made in uda Essay

Submitted By kfeirl
Words: 742
Pages: 3

ethos meaning characters or who has authority figure in the passage, pathos that means the emotional connection, and then logos the logic behind the passage. Walkers, usage of all three concepts pathos, ethos, and logos are clearly used well in he known human suffering throughout history and makes the argument that humanity has the ability to empathize and understand these emotions if only enough attention were paid. Walker focuses on the eyes of the horse, claiming "…I had forgotten the depth of feeling one could see in horses' eyes" (380), and tries to explain to her readers that animals wear their emotions in their eyes to be easily read, "They are in fact completed creations…; it is in their nature to express themselves. And…they are ignored," (380). This statement from Walker indicates a sense of frustration with humanity's outlook and treatment of horses and other animals. Walker feels that instead of viewing animals as heartless creatures, perhaps human beings should make more of an attempt to empathize with them by viewing animals as having the same suffering capabilities as human beings.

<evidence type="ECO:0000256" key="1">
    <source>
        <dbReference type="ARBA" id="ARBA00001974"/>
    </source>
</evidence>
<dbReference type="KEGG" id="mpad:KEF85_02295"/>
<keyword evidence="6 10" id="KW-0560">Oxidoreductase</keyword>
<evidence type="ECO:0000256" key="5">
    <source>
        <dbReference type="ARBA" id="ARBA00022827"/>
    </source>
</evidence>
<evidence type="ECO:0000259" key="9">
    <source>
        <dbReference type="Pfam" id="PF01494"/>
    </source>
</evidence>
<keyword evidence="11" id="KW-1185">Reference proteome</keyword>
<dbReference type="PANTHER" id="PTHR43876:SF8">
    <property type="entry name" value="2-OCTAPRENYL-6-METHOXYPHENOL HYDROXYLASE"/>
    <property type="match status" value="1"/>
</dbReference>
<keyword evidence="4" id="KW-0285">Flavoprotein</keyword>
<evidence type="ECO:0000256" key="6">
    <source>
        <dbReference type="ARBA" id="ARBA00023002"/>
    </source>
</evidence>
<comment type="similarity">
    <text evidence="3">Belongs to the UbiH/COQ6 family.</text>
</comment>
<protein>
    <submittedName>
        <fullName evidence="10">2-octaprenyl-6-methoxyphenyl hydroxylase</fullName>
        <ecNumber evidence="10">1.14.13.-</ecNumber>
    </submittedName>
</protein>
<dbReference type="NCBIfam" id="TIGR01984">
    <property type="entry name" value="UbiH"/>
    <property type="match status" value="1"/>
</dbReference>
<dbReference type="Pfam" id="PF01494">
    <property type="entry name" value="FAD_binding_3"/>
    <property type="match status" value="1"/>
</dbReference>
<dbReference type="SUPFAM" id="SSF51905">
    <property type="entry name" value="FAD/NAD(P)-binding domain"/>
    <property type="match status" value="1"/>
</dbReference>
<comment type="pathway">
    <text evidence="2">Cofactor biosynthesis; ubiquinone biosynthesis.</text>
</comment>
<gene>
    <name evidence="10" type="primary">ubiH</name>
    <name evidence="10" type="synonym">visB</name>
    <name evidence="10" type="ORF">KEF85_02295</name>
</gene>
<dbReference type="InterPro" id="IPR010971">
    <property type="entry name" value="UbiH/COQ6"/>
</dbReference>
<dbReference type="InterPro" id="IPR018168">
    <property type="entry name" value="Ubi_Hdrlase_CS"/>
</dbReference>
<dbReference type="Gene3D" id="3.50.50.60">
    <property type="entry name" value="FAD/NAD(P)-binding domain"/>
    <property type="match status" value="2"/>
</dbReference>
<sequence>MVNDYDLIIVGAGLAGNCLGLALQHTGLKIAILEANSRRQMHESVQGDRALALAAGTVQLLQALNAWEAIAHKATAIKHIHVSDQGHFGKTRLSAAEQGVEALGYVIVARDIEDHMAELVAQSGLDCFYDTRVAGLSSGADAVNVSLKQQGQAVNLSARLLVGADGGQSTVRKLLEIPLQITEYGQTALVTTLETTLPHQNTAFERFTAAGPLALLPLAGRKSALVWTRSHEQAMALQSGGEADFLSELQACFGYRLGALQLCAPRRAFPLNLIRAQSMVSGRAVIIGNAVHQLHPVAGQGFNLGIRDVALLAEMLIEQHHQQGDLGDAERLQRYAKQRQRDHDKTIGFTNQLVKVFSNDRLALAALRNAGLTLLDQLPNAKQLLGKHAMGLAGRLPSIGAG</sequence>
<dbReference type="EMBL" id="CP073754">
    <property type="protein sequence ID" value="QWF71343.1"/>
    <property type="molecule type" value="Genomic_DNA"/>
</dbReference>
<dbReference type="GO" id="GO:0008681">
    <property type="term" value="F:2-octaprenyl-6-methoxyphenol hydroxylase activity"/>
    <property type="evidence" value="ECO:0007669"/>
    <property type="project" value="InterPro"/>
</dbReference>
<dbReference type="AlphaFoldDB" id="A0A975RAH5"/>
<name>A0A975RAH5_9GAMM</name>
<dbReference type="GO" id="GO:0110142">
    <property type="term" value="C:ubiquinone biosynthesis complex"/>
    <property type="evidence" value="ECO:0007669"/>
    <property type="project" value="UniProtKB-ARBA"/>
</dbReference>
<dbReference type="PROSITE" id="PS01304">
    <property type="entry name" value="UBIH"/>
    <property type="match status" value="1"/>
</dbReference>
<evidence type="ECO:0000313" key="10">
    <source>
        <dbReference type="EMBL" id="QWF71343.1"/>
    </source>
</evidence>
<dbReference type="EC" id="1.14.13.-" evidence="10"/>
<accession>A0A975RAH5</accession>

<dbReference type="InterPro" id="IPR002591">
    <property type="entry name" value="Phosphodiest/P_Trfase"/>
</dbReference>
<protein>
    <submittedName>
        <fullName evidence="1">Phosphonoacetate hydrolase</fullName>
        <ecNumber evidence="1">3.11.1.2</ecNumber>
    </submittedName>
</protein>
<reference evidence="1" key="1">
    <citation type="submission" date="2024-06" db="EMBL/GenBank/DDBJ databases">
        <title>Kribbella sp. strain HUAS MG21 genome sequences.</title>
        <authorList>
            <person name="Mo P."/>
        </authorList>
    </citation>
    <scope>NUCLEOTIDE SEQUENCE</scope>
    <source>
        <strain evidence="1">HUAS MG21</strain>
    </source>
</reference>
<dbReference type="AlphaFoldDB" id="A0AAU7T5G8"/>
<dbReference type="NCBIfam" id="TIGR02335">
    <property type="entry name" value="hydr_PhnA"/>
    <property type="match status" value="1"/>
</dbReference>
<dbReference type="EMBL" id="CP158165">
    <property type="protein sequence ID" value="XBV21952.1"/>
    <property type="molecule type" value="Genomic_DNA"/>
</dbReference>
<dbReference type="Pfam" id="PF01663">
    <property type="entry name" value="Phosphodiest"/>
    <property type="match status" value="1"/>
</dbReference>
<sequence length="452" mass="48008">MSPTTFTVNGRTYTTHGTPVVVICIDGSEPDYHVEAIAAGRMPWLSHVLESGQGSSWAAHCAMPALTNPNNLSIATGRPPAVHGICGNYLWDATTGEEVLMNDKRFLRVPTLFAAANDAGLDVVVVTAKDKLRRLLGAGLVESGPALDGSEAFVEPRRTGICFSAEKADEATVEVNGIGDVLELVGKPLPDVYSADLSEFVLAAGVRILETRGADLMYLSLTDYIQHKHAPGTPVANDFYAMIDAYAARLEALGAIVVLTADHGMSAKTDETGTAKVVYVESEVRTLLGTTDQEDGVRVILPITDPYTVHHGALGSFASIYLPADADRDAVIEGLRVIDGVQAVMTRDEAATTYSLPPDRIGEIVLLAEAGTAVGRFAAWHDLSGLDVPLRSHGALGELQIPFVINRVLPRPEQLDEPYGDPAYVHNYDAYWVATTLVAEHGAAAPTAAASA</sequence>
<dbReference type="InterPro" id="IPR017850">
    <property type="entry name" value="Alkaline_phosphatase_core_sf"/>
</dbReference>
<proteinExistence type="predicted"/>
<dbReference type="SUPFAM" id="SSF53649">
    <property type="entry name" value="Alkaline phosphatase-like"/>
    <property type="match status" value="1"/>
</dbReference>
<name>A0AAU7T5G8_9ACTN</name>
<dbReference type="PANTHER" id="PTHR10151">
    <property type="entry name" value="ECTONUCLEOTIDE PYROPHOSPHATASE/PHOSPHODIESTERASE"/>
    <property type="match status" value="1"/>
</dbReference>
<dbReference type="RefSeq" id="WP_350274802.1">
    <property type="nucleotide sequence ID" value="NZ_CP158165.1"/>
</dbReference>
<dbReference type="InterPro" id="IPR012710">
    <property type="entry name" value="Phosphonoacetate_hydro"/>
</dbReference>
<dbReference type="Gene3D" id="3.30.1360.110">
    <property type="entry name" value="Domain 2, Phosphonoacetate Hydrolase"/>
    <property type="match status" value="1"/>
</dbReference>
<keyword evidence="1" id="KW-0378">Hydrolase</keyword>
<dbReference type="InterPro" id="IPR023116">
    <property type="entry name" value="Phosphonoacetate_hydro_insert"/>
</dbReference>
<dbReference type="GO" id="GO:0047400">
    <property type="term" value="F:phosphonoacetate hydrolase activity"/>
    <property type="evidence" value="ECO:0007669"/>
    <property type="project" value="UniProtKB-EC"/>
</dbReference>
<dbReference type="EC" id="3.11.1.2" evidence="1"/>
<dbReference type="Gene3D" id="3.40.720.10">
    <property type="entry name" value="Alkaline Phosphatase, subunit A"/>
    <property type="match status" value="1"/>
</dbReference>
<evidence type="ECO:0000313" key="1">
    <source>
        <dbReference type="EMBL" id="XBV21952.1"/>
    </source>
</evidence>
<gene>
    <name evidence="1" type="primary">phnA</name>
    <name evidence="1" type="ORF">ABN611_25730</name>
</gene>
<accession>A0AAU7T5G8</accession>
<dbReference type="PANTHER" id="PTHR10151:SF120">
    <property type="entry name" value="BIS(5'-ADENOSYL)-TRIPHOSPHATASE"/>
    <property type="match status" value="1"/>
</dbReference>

Walker points out that humanity is perhaps not so different than animals, which is indicated in the actual title of her piece "Am I Blue?" This title, which on the surface can be interpreted as "Am I Sad?", becomes much clearer as one reads the piece. "Blue" is the name of the lonely horse that she interacts with everyday
Walker's comparison to the former mistreatment of Africans or Native Americans also calls to light a remarkable similarity. In essence, these tragedies were the embodiment of misguided power and the destruction of innocence and purity which is also the case for Blue. Walker noted that his eyes began to say something different, something tragic to watch, "…a new look, more painful than the look of despair: the look of disgust with human beings, with life…It gave him, for the first time, the look of a beast" (382). In the piece, it is remarked that a white horse is the "very image of freedom", which is quite ironic. Walker remarks that "…the animals are forced to become for us merely 'images' of what they once so beautifully expressed." With the use of compare/contrast techniques, Walker points out the irony in humanity's view of animals. Walker is trying to show that humanity never looks any deeper than the surface and that things are much more complicated than most individuals are prepared to accept. As in the case of slavery, Walker points out that our treatment of animals is what makes them "beasts".
Walker's intended audience is a broad one. This piece seems to be directed towards those who do not take animal suffering as a significantly tragic event. Walker is no doubt an animal enthusiast, but instead of taking an angry or even accusing approach, she attempts to instead evoke a sense of…